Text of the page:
DISCLAIMER: I lived and worked in America for many years. I do love that country. I have many friends there. This is a perspective on the future of America from the vantage point of what it’s like to not be American. And I know many American citizens who would agree with the following:


Today (Monday the 21 August 2017), US citizens will be treated to a total eclipse of the sun. Although NASA tells us that this kind of celestial event is regular and predictable (an eclipse is visible somewhere on the earth every one-and-a-half years), this year it’s America’s first total coast-to-coast eclipse in 99 years.

Pundits have already labeled it ‘The Great American Eclipse’ (as opposed to minor ‘un-American’ but otherwise identical eclipses), which raises an interesting discussion point: does this ‘American’ eclipse mean something? Is it portentous? AmericanEclipseUSA-banner-1

The Great American Eclipse has the potential, according to the Washington Post, to be the most studied, most observed, and (because it’s 2017) most photographed eclipse ever. Of course it is; it will be observable by two thirds of America’s population, from Oregon to South Carolina. That’s a lot of iPhones pointing at the sun. 200 million mini solar panels. You could generate a lot of alternative energy from that.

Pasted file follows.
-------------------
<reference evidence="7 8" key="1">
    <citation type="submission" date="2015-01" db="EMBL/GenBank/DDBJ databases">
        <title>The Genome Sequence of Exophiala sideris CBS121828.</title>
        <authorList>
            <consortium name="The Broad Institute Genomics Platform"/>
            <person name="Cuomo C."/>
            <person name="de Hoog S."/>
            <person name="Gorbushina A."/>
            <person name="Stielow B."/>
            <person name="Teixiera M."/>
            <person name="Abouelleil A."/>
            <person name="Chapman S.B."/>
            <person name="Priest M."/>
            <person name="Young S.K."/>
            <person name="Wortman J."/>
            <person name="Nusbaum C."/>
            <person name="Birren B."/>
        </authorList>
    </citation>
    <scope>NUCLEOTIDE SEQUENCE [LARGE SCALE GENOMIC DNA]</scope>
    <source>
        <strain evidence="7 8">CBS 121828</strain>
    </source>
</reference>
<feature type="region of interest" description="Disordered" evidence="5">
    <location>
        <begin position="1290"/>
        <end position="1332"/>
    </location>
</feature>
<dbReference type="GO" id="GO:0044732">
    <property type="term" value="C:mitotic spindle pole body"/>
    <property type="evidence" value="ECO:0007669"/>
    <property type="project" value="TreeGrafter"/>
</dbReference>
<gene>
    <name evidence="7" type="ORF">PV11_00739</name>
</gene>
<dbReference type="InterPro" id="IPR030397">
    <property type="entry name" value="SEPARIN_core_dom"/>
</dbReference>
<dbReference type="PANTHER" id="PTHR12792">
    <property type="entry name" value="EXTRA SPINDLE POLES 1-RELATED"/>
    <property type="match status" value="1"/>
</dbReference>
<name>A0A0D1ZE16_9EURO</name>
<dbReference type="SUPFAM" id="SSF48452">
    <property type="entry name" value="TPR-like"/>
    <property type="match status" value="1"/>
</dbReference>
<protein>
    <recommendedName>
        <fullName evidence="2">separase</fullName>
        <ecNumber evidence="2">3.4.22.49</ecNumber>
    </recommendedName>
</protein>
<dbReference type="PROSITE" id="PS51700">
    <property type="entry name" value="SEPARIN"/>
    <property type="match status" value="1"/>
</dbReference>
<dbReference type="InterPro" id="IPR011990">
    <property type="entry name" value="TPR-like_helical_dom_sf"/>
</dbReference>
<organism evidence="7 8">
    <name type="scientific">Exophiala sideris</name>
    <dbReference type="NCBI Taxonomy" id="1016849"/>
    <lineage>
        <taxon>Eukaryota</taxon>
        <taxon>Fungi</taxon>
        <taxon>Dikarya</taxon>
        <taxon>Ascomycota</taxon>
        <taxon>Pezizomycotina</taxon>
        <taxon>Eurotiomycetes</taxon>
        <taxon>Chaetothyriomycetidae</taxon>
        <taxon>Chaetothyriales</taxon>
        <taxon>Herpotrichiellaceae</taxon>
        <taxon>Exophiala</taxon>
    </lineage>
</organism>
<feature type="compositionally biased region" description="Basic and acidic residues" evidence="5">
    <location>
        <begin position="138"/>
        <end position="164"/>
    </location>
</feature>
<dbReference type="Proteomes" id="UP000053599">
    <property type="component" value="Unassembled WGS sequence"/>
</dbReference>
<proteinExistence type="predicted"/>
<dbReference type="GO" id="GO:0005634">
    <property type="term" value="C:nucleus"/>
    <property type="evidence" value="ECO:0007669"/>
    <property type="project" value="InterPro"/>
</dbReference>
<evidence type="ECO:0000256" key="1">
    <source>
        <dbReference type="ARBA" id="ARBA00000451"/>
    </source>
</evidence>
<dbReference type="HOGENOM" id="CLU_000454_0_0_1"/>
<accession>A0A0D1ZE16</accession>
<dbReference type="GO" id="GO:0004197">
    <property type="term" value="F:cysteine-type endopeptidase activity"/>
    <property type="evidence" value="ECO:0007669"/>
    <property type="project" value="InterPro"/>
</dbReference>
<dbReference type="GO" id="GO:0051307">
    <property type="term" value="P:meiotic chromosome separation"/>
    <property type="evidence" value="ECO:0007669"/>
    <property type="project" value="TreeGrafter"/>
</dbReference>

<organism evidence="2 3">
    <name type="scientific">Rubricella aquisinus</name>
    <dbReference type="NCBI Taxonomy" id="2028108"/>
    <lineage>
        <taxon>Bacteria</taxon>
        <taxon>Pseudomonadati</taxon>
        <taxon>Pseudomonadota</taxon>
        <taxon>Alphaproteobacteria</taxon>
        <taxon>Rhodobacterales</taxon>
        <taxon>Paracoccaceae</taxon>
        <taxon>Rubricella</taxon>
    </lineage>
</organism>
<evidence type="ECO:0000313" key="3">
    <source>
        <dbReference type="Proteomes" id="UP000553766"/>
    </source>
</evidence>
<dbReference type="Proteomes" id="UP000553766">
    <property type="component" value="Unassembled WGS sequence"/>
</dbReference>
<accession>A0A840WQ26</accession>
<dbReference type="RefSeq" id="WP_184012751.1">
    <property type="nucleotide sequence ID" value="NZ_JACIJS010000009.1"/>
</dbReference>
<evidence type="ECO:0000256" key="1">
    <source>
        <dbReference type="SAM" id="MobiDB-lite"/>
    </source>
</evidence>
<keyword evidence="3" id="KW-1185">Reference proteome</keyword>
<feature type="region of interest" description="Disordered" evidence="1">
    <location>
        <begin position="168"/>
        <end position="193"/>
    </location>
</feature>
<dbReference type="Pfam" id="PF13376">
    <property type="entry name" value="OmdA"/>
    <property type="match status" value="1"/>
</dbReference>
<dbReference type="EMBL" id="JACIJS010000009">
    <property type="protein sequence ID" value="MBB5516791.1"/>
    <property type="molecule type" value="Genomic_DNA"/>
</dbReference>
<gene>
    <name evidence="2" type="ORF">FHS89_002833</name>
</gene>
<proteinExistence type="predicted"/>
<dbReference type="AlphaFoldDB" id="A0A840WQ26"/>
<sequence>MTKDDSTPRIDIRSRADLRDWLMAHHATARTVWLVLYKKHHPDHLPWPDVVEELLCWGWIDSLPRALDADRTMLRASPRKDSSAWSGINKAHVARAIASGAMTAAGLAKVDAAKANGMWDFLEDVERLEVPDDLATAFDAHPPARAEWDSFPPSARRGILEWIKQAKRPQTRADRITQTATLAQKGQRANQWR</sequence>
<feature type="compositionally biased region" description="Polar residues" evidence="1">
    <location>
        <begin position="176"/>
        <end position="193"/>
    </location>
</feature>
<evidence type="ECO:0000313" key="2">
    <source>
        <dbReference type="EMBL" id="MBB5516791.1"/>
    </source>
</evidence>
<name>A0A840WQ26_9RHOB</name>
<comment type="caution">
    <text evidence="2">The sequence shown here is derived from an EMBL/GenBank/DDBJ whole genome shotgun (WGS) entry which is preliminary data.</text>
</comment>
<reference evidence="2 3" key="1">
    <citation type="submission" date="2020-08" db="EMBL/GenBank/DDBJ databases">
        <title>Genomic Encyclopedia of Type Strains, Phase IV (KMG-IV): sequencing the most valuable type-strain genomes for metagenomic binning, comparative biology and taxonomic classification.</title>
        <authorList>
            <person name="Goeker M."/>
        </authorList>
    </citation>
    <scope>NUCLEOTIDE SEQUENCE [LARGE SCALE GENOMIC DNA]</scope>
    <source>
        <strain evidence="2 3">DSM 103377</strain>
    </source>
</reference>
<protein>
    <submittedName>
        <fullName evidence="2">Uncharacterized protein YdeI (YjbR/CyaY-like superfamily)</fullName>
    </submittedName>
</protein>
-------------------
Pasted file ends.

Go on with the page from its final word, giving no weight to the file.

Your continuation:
So, expect “Eclipselfies”.

Hashtag Eclipse x 200 million. Snapchat-App

This much shade hasn’t been thrown at the US since 1918, and, as the Post notes again, “this will be the first eclipse of the social media era to pass through such a heavily populated area”.

As usual, all the religious crazies are out. In full force. Conservative rabbi’s, rabid evangelicals, Tom Cruise… this eclipse signals the end of the world. Again. Which is a common human eclipse-related activity: in the pre-scientific era (i.e. all of human existence until about last week), eclipses were viewed as nothing short of opening acts for the Apocalypse. end-of-america